I'm a fan of eBird. This online birding checklist aggregator from the Cornell Lab of Ornithology is considered to be a citizen science project that tracks bird sightings from all over the world using data entered into the eBird website or mobile app. The site lets users manage birding checklists, learn about sightings of birds of interest in their geographic area, and learn about new birding hotspots. I use it often to find out what's been happening in our local bird world.
Mailing lists, or list-serves, also fill the role of notifying birders of sightings, but they tend to focus on unusual birds or birds that have arrived later or earlier than normal. eBird's checklists let you see every bird that is reported by birders into the eBird website for any given location and date. You can check on sightings for certain "hot spots", such as Ludington State Park or Bass Lake, or look for sightings by county. Once you get to know other eBirders, you can track their sightings by name. The eBird site can also be set up to e-mail you whenever an unusual sighting takes place. And not to worry, unusual sightings are vetted by other eBirders, so if you report an ivory gull, expect that you'll need to bring a lot of evidence before it gets posted online.
There is a lot to the eBird website, and I recommend that you check out the site at www.ebird.org to learn more, but promoting the eBird site wasn't my main intent with this post. I want to let Sable Dunes Audubon Society members know that we now have a widget on the front page of the website that tracks all of the bird sightings submitted to eBird for Mason County's hotspots for the previous 30 days.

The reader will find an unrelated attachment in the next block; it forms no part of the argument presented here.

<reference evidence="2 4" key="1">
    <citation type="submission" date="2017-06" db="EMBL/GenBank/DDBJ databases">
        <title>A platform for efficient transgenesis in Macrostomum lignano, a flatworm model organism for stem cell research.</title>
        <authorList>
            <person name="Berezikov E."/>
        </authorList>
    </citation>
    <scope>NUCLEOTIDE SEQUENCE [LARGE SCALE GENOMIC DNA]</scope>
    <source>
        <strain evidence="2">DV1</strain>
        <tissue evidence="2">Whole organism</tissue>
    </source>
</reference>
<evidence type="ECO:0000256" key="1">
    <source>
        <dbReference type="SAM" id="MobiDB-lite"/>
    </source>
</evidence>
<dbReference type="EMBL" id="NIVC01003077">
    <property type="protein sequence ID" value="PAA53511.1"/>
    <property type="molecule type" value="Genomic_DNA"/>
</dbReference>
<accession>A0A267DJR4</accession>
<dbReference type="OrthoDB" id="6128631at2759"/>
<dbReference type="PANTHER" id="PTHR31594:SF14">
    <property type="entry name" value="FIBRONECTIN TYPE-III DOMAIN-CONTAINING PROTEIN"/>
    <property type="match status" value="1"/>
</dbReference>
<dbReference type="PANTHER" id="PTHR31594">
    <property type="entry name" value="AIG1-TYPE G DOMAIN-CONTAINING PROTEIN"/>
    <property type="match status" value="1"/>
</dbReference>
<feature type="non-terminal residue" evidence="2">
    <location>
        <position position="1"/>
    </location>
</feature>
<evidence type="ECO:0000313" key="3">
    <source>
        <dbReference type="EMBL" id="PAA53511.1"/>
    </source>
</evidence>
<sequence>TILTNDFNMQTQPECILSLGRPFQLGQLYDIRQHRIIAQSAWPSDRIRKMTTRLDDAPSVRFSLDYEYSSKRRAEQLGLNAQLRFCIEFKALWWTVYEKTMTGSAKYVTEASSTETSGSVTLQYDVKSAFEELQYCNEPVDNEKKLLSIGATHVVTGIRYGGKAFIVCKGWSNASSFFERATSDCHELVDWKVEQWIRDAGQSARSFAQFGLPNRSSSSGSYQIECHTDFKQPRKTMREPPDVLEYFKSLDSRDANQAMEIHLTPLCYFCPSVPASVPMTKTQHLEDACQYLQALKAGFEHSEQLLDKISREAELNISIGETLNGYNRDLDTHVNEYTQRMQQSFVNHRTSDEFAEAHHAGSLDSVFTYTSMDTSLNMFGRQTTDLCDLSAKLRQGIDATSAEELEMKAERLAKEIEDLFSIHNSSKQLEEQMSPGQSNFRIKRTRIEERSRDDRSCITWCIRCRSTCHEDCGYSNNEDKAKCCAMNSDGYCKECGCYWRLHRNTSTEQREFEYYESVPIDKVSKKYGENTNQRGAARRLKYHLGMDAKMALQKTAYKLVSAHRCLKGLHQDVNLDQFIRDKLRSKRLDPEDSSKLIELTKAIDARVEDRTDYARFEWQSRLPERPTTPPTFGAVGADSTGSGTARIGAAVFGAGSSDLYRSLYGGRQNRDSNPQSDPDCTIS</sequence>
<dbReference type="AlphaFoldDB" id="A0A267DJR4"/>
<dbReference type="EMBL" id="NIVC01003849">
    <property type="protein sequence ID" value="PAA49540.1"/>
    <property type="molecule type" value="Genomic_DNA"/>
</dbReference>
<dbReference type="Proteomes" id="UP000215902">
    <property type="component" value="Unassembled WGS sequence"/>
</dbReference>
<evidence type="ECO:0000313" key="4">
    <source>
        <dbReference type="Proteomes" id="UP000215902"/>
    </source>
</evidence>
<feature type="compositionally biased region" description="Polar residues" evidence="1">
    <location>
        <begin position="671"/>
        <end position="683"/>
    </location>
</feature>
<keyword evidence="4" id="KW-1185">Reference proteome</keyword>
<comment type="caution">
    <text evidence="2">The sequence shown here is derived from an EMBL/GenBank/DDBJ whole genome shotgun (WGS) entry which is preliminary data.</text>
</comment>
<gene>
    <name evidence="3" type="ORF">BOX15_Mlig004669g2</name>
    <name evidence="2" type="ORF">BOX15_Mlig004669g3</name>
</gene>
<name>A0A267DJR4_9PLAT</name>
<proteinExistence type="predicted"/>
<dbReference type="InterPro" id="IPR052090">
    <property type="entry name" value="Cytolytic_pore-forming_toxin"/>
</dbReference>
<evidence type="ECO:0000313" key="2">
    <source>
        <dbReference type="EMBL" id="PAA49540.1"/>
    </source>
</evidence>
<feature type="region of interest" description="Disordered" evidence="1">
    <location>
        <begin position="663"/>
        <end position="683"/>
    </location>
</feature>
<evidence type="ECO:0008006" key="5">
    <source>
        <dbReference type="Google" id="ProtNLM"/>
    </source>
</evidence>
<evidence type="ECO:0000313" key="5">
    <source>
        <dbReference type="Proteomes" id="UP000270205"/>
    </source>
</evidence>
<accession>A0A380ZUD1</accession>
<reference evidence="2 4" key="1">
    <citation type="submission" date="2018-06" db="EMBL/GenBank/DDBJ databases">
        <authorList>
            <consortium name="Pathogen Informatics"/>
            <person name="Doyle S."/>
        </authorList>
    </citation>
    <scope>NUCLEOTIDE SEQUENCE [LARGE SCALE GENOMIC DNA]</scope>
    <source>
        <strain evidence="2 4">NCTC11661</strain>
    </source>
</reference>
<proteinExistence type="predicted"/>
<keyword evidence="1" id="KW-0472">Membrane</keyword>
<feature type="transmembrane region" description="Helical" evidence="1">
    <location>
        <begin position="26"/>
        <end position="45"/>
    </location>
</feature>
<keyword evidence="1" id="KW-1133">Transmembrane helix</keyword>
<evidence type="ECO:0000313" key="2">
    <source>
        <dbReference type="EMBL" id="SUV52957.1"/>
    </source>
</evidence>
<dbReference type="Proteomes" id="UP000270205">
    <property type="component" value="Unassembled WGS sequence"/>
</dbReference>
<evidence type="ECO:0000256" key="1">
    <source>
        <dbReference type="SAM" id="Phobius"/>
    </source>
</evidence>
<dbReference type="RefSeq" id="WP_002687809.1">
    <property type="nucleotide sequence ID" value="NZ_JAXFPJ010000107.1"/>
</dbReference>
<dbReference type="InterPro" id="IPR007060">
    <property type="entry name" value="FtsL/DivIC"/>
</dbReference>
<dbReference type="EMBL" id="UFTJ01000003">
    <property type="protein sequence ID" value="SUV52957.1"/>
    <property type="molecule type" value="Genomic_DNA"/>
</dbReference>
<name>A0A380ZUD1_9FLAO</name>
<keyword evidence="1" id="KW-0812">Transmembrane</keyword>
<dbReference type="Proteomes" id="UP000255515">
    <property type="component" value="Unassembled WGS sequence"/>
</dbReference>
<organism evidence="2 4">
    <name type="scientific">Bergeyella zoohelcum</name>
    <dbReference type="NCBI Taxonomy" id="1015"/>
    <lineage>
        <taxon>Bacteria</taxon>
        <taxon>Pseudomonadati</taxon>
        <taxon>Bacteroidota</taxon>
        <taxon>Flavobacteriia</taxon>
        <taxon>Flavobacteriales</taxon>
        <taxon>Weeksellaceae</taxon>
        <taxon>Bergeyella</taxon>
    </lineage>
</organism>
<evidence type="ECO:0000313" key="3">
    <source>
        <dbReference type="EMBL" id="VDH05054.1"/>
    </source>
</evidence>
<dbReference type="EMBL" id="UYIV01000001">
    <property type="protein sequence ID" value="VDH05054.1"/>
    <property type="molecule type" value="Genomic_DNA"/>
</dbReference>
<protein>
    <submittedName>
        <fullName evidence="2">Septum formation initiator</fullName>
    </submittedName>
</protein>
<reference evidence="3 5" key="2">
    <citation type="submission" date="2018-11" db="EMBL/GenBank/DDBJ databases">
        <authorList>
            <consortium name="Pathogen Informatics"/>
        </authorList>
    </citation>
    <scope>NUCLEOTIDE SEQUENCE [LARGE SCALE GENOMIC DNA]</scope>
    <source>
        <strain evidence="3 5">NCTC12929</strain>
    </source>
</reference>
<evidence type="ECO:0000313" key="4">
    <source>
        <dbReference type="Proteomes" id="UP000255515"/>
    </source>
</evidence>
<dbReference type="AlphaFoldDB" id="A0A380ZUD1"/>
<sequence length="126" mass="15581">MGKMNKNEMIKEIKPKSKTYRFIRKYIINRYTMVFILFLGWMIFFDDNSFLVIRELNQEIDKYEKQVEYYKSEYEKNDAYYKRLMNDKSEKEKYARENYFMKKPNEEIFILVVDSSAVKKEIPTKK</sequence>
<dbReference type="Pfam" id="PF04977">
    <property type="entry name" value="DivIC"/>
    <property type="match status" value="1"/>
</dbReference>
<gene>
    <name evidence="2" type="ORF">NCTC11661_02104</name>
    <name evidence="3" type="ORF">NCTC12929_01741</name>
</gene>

The widget is pretty basic and it is visible on the home page of sabledunesaudbubon.org. It tells the birds seen, the number reported and includes a link to the sighting location.
Clicking on the "map" link opens up Google maps and shows the sighting location.
This can be done for each of the birds reported. Now this doesn't show the same amount of detail that the checklists on eBird show, but it does give a quick snapshot of what is being seen in the county. If you want to dive deeper, you can head over to the eBird webpage and learn more.
One last note. This widget only grabs the sightings from the hot spots that are listed in Mason County on the eBird site, so the widget isn't going to show sightings outside of the following locations. Still, it will hopefully be a quick reference to see what has recently been sighted in the county. If this is well received, I'll work with Cornell to get the coding for an Oceana County version. Oh, and I guess I'd better start entering data in eBird, too!
Enjoy and good birding.